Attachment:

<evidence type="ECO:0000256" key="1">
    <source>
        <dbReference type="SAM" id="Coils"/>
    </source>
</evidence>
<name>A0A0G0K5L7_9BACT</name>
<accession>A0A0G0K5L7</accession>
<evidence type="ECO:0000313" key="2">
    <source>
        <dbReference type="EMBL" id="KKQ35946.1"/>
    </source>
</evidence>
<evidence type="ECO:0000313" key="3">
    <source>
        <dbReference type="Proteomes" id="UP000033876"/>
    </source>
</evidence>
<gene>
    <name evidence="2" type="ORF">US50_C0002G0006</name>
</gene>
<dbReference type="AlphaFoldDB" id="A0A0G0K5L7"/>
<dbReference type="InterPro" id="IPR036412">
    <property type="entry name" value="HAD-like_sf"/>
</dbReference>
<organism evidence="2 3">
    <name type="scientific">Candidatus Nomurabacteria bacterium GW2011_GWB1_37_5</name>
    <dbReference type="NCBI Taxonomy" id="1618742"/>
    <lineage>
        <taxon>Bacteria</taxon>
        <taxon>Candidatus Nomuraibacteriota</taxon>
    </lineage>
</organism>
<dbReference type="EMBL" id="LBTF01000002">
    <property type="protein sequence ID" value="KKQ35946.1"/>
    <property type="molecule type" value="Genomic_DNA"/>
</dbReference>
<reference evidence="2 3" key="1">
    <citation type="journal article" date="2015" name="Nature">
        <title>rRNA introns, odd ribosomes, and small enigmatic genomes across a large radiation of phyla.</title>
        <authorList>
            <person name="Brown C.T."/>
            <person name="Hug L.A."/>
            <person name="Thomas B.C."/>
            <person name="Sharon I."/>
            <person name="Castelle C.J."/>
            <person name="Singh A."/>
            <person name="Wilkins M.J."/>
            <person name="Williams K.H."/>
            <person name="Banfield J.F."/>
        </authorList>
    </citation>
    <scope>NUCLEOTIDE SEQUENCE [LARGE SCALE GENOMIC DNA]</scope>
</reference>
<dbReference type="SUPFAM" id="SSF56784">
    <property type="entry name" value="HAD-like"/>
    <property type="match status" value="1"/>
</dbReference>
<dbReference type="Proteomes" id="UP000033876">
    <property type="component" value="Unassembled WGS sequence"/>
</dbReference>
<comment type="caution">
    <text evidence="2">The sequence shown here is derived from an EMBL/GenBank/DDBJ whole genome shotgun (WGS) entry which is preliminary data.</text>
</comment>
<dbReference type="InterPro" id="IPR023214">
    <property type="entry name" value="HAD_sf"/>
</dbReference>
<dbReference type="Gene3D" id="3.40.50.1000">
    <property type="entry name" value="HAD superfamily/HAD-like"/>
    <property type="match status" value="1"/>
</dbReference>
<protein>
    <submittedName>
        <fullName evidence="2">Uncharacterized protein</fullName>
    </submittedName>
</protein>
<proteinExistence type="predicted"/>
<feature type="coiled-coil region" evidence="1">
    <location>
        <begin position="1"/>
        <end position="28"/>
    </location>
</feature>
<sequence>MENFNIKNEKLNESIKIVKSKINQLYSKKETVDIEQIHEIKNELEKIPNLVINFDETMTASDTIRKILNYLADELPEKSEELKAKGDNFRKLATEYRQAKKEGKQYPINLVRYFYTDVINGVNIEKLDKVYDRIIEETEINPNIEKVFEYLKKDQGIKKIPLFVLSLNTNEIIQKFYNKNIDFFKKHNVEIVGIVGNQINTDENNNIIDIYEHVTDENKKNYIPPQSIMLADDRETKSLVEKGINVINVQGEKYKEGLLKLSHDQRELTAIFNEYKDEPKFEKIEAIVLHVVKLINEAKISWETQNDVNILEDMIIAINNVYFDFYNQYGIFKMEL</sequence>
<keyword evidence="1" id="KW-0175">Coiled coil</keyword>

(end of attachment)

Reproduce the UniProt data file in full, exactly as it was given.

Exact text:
<evidence type="ECO:0000256" key="1">
    <source>
        <dbReference type="SAM" id="Coils"/>
    </source>
</evidence>
<name>A0A0G0K5L7_9BACT</name>
<accession>A0A0G0K5L7</accession>
<evidence type="ECO:0000313" key="2">
    <source>
        <dbReference type="EMBL" id="KKQ35946.1"/>
    </source>
</evidence>
<evidence type="ECO:0000313" key="3">
    <source>
        <dbReference type="Proteomes" id="UP000033876"/>
    </source>
</evidence>
<gene>
    <name evidence="2" type="ORF">US50_C0002G0006</name>
</gene>
<dbReference type="AlphaFoldDB" id="A0A0G0K5L7"/>
<dbReference type="InterPro" id="IPR036412">
    <property type="entry name" value="HAD-like_sf"/>
</dbReference>
<organism evidence="2 3">
    <name type="scientific">Candidatus Nomurabacteria bacterium GW2011_GWB1_37_5</name>
    <dbReference type="NCBI Taxonomy" id="1618742"/>
    <lineage>
        <taxon>Bacteria</taxon>
        <taxon>Candidatus Nomuraibacteriota</taxon>
    </lineage>
</organism>
<dbReference type="EMBL" id="LBTF01000002">
    <property type="protein sequence ID" value="KKQ35946.1"/>
    <property type="molecule type" value="Genomic_DNA"/>
</dbReference>
<reference evidence="2 3" key="1">
    <citation type="journal article" date="2015" name="Nature">
        <title>rRNA introns, odd ribosomes, and small enigmatic genomes across a large radiation of phyla.</title>
        <authorList>
            <person name="Brown C.T."/>
            <person name="Hug L.A."/>
            <person name="Thomas B.C."/>
            <person name="Sharon I."/>
            <person name="Castelle C.J."/>
            <person name="Singh A."/>
            <person name="Wilkins M.J."/>
            <person name="Williams K.H."/>
            <person name="Banfield J.F."/>
        </authorList>
    </citation>
    <scope>NUCLEOTIDE SEQUENCE [LARGE SCALE GENOMIC DNA]</scope>
</reference>
<dbReference type="SUPFAM" id="SSF56784">
    <property type="entry name" value="HAD-like"/>
    <property type="match status" value="1"/>
</dbReference>
<dbReference type="Proteomes" id="UP000033876">
    <property type="component" value="Unassembled WGS sequence"/>
</dbReference>
<comment type="caution">
    <text evidence="2">The sequence shown here is derived from an EMBL/GenBank/DDBJ whole genome shotgun (WGS) entry which is preliminary data.</text>
</comment>
<dbReference type="InterPro" id="IPR023214">
    <property type="entry name" value="HAD_sf"/>
</dbReference>
<dbReference type="Gene3D" id="3.40.50.1000">
    <property type="entry name" value="HAD superfamily/HAD-like"/>
    <property type="match status" value="1"/>
</dbReference>
<protein>
    <submittedName>
        <fullName evidence="2">Uncharacterized protein</fullName>
    </submittedName>
</protein>
<proteinExistence type="predicted"/>
<feature type="coiled-coil region" evidence="1">
    <location>
        <begin position="1"/>
        <end position="28"/>
    </location>
</feature>
<sequence>MENFNIKNEKLNESIKIVKSKINQLYSKKETVDIEQIHEIKNELEKIPNLVINFDETMTASDTIRKILNYLADELPEKSEELKAKGDNFRKLATEYRQAKKEGKQYPINLVRYFYTDVINGVNIEKLDKVYDRIIEETEINPNIEKVFEYLKKDQGIKKIPLFVLSLNTNEIIQKFYNKNIDFFKKHNVEIVGIVGNQINTDENNNIIDIYEHVTDENKKNYIPPQSIMLADDRETKSLVEKGINVINVQGEKYKEGLLKLSHDQRELTAIFNEYKDEPKFEKIEAIVLHVVKLINEAKISWETQNDVNILEDMIIAINNVYFDFYNQYGIFKMEL</sequence>
<keyword evidence="1" id="KW-0175">Coiled coil</keyword>